Surviving survival game design

One of the toughest challenges is finding a good balance between what players expect from a "realistic" survival experience, and what elements you can make function in a game, while having it be compelling. You'll get a lot of feedback about how to make your experience more realistic, and while those things might add to the authenticity, they may not all improve the game. We don't talk a lot about "fun" in designing The Long Dark, but we do talk about whether or not something is compelling and will drive someone to want to keep playing. Knowing where it's best to abstract things, and where it's best to embrace realism, is one of the toughest design challenges we face. The way to navigate it is to constantly question if you are remaining true to the core values of your game and the promise of your player experience. If you can feel good about the answer to that, then you're going to be fine.
"Knowing where it's best to abstract things, and where it's best to embrace realism, is one of the toughest design challenges we face."
In our Sandbox mode, currently in Alpha on Steam Early Access, the only player objective is to survive for as long as possible. As we update the game, we provide more and differentiated ways for players to optimize their situation and push themselves a little further, since survival is really what's driving the player's compulsion. We regularly review existing systems or tuning that might not be working quite right, based on player feedback, and consider how things are perceived against our intention for them -- sometimes those things don't line up as closely as you would like, and you have to tweak them. With every update, we generate a list of new things we'd like to add, things that aren't quite working that we'd like to fix, new ideas we'd like to experiment with, and then things we just need to maintain or polish. The things that are added are edited and playtested within the entire Sandbox so we can understand how they influence the game as a whole. We have a small group of internal playtesters we call the Scouts -- they are pulled from our community and are our super testers -- and they get access to early dev builds to help us playtest, provide us with impressions, feedback, help us find bugs, etc. We use this feedback as our basis for the first-pass on tuning and balancing. Once we've stomped all the bugs we can find, and have brought the build to a point where we feel happy with it, we put it out to the community and see what they think. Then we spend a few days hotfixing, look at the feedback, and then head right back into the next update cycle. This micro-loop of updates then fits into a larger roadmap for the game. So we get a little further along our roadmap with each update.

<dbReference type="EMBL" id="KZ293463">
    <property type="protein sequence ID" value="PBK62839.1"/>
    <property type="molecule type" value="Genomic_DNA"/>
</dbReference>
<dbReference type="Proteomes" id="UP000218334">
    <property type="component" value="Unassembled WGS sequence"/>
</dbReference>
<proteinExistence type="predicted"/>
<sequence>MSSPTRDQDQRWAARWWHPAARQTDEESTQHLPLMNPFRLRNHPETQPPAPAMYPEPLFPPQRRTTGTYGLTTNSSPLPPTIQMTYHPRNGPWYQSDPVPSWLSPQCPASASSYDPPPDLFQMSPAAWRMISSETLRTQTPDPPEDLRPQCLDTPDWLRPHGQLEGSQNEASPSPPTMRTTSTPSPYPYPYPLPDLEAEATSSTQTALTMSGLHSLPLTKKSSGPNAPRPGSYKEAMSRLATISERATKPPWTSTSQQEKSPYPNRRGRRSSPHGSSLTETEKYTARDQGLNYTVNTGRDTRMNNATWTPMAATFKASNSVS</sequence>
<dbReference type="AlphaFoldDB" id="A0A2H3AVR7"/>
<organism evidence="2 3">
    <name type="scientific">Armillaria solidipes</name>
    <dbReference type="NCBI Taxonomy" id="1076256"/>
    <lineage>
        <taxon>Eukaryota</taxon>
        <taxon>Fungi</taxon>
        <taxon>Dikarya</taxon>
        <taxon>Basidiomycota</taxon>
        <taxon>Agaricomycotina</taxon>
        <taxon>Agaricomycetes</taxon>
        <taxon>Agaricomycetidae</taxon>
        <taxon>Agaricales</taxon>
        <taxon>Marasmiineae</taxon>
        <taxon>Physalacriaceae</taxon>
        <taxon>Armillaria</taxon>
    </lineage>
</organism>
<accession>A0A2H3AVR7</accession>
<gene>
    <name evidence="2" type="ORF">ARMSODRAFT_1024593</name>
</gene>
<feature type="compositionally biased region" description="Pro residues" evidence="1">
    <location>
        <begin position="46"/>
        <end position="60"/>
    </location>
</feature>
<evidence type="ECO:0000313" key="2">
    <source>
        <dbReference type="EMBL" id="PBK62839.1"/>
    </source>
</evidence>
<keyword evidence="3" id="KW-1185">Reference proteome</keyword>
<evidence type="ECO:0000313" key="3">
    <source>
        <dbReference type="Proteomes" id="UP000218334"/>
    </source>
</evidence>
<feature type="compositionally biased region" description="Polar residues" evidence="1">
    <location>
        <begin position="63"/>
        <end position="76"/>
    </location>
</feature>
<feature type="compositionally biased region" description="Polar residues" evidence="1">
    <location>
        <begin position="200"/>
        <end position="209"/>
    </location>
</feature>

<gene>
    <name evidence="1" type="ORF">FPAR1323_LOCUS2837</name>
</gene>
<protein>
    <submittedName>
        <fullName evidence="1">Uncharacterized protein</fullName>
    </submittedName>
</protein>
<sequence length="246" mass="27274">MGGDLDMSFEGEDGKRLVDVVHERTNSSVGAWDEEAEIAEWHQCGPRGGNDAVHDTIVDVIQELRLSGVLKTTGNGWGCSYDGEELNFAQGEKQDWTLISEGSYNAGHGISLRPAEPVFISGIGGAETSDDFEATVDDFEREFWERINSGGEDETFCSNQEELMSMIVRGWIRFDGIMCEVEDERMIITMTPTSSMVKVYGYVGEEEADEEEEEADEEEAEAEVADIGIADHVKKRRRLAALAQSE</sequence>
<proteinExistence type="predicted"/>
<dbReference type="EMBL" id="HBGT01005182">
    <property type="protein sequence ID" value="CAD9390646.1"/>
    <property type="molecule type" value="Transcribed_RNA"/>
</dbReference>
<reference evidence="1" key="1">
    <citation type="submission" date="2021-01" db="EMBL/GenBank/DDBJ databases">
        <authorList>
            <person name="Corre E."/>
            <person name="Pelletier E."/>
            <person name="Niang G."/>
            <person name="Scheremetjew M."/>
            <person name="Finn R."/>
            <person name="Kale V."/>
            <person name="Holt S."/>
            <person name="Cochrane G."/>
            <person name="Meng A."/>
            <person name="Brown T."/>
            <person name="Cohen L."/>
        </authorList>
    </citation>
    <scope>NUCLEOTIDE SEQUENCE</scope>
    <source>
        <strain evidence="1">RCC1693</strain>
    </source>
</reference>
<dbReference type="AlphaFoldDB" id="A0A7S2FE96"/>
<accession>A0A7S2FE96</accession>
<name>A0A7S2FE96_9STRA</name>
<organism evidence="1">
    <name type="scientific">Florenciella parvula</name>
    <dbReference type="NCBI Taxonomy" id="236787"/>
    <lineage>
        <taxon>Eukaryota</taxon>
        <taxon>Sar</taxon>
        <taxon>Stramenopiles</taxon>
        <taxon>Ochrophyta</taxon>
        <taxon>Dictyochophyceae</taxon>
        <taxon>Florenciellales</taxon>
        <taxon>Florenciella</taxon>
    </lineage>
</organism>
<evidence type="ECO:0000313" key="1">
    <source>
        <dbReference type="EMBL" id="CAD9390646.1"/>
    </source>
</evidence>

Learning from The Long Dark's audience

We've been learning that not everyone sees "survival simulation" the same way, and that there's a wide range of tastes regarding how challenging or realistic a survival game needs to be to be compelling. We've been learning that players in general want a game that rewards them for thinking, and doesn't penalize them with meaningless randomness. We've been using this feedback and working hard to incorporate it into a set of game systems with outcomes that the player can feel ownership of. We think we're on the right track, and in general our players seem to agree (validated by our 95 percent positive Steam reviews). Mostly, we've been learning that players embrace a challenge and don't mind failing as long as the failure seems fair. As one of our community members captured so perfectly when he said -- "usually the thing that kills you in The Long Dark is yourself."